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'Management': The Kind of RomCom Business You Can Get Into

Could they be any cuter? Jennifer Aniston as Sue, the go-getter pursed by the lovable loser Mike (Steve Zahn).
Could they be any cuter? Jennifer Aniston as Sue, the go-getter pursed by the lovable loser Mike (Steve Zahn). (By Suzanne Hanover -- Samuel Goldwyn Films Via Associated Press)
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Washington Post Staff Writer
Friday, May 15, 2009

How's this for creepy?

In the movie "Management," an attractive single woman named Sue (Jennifer Aniston) is traveling alone on business in an unfamiliar Arizona town and checks into a seedy motel. There, she finds the tongue-tied night manager, Mike, lurking outside her door two nights in a row with a bottle of cheap wine, "compliments of the management." "You have a nice butt," he tells her. After a brief, impulsive sexual encounter in the laundry, Sue flies back home to Columbia, Md., never to hear from Mike again.

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Until he shows up on her doorstep.

Sounds like a gender-swapping remake of "Fatal Attraction."

Did I mention that this is a delightfully screwball romantic comedy? And that Mike -- who in any other movie would be a creepy stalker -- is a lovable goofball played by Steve Zahn?

Yeah, that Steve Zahn (see MovieMakers interview on Page 24 of today's Weekend). The one who, in a litany of movies from "Daddy Day Care" to "Happy, Texas," has built a career playing endearing losers. If Steve Zahn showed up outside your seedy motel room -- even if he were carrying a bloody chain saw instead of a bottle of wine -- you'd probably invite him in. In a way, he's more like a puppy that's followed Sue home.

Come to think of it, he's exactly like a puppy. In fact, when Mike wakes up on the floor of Sue's bedroom in Columbia -- What? She's going to kick him out? He's Steve Zahn! -- and then crawls into bed with her after their first platonic night together (heck, it's their first night together of any kind) the look on his face is so insanely adoring that you half expect him to lick her face.

And he's the single biggest reason why "Management" works.

Like watching a puppy chase its tail, it's a pleasure watching Mike try to win Sue over. Which is only slightly complicated by the fact that he's a 40-ish loser with no life or prospects whatsoever, and she's an accomplished go-getter with real, concrete goals. Who cares if real-life boyfriends -- or even real-life wannabe boyfriends -- don't do stuff like show up outside your house at night to serenade you with music (in this case, a live, nearly a cappella rendition of Bad Company's 1975 hit "Feel Like Makin' Love")? They should. And, hey, it worked for John Cusack in "Say Anything."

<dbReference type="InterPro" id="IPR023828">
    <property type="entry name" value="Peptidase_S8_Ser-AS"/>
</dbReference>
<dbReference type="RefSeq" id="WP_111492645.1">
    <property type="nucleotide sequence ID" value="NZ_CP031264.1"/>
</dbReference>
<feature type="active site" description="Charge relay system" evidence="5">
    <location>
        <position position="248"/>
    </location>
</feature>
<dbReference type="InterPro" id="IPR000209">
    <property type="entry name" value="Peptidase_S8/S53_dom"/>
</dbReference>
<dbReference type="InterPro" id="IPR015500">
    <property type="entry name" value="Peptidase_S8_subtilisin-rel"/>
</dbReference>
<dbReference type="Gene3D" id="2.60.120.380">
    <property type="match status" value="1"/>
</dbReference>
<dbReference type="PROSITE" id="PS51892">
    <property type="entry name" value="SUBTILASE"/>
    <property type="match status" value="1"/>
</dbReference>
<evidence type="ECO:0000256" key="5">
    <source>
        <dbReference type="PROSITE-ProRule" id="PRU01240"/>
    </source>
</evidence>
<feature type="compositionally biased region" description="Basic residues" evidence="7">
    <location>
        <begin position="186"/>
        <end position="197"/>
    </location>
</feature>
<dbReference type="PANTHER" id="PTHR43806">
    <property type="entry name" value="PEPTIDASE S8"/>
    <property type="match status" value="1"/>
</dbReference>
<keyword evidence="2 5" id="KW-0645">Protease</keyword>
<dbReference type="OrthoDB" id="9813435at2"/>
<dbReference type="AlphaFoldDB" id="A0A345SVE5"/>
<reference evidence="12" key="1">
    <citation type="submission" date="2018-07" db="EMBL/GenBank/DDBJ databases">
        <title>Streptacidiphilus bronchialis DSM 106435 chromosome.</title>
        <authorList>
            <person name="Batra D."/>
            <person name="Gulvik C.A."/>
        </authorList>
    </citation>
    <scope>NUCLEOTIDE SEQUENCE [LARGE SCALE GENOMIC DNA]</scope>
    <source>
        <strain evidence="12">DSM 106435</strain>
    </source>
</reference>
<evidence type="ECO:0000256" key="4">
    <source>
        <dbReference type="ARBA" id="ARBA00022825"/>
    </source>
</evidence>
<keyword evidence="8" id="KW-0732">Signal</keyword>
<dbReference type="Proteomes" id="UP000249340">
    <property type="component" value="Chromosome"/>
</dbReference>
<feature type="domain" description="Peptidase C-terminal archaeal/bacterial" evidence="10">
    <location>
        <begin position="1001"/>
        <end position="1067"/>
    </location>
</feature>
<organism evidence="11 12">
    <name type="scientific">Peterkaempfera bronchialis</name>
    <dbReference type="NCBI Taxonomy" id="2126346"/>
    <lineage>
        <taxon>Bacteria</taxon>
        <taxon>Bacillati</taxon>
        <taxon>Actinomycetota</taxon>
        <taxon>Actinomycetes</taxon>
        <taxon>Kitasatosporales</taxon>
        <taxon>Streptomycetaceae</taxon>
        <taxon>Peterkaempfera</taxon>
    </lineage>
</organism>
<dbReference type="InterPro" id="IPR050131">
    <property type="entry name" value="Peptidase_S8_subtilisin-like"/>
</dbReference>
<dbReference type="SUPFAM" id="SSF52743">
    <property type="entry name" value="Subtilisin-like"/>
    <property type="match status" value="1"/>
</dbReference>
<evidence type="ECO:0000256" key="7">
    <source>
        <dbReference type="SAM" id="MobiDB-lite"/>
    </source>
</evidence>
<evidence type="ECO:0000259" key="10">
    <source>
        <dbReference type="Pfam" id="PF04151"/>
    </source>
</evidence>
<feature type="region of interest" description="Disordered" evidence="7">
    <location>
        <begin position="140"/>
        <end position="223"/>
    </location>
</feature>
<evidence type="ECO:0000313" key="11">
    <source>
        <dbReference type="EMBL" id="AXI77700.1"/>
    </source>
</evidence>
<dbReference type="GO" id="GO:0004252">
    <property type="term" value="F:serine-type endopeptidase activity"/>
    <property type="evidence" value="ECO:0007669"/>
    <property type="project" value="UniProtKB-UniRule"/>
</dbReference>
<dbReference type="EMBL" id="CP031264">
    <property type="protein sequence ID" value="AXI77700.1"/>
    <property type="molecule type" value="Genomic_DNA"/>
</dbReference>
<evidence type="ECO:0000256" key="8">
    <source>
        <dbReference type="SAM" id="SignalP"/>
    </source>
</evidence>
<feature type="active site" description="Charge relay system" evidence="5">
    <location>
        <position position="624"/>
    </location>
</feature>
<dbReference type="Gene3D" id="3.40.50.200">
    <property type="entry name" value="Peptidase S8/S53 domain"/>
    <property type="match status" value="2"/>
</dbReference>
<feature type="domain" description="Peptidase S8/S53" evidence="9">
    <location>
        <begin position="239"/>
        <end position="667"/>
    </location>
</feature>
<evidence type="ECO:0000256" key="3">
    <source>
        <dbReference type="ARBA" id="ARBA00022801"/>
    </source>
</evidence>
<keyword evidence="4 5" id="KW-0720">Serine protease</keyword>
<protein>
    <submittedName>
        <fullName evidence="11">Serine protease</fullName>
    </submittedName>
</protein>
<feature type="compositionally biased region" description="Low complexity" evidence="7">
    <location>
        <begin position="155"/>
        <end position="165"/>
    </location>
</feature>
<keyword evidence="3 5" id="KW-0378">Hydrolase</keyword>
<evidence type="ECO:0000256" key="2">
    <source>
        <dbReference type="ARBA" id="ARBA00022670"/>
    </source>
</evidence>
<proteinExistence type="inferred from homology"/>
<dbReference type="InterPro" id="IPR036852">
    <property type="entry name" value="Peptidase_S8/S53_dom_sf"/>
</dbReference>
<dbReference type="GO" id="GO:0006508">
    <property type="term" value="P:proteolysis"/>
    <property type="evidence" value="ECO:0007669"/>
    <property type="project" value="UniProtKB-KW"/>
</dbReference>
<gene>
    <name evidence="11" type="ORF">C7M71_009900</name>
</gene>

But the real setback happens when Sue gets back together with -- then impregnated by -- her former boyfriend, a punk-rocker-turned-yogurt-magnate (Woody Harrelson). Now there's someone who can play both cute and creepy. As the shaved-headed Jango, Harrelson dances between the bristling menace of "Natural Born Killers" and a mellow, New Age buzz. He's a lot of fun, even when shooting a BB gun at Mike, who has just parachuted into Jango's pool in an attempt to impress Sue.

I know, I know. Testosterone ain't pretty. Aniston, on the other hand, is. But she's an accomplished comic actress, too. If anyone can make you believe that she'd let a total stranger touch her on the rump, she can. And yes, that's her reaction to Mike's crass motel compliment.

She also makes visible the cracks in Sue's own armor. Cracks that can be healed only by someone like Mike. "I know what you need," he tells her. "To take care of yourself so that the people who love you don't feel like they're annoying you."

As for the rest of the cast, James Liao makes for an ingratiating Al, a waiter in a Chinese restaurant who quickly becomes Mike's best -- er, only -- friend. Make that enabler. That sidewalk serenade? And the parachute thing? Both Al's ideas.

He provides more than comic relief, though. Eventually he sets Mike on a path of self-discovery that leads to . . . well, this is, after all, Hollywood. You thought, maybe, they weren't going to get together?

"Sweet just doesn't cut it," Sue tells Mike, in one of her increasingly futile attempts to make him go away. Maybe not in real life, but this is the movies.

Management (93 minutes, at area theaters) is rated R for a sex scene, some obscenity and comic violence.




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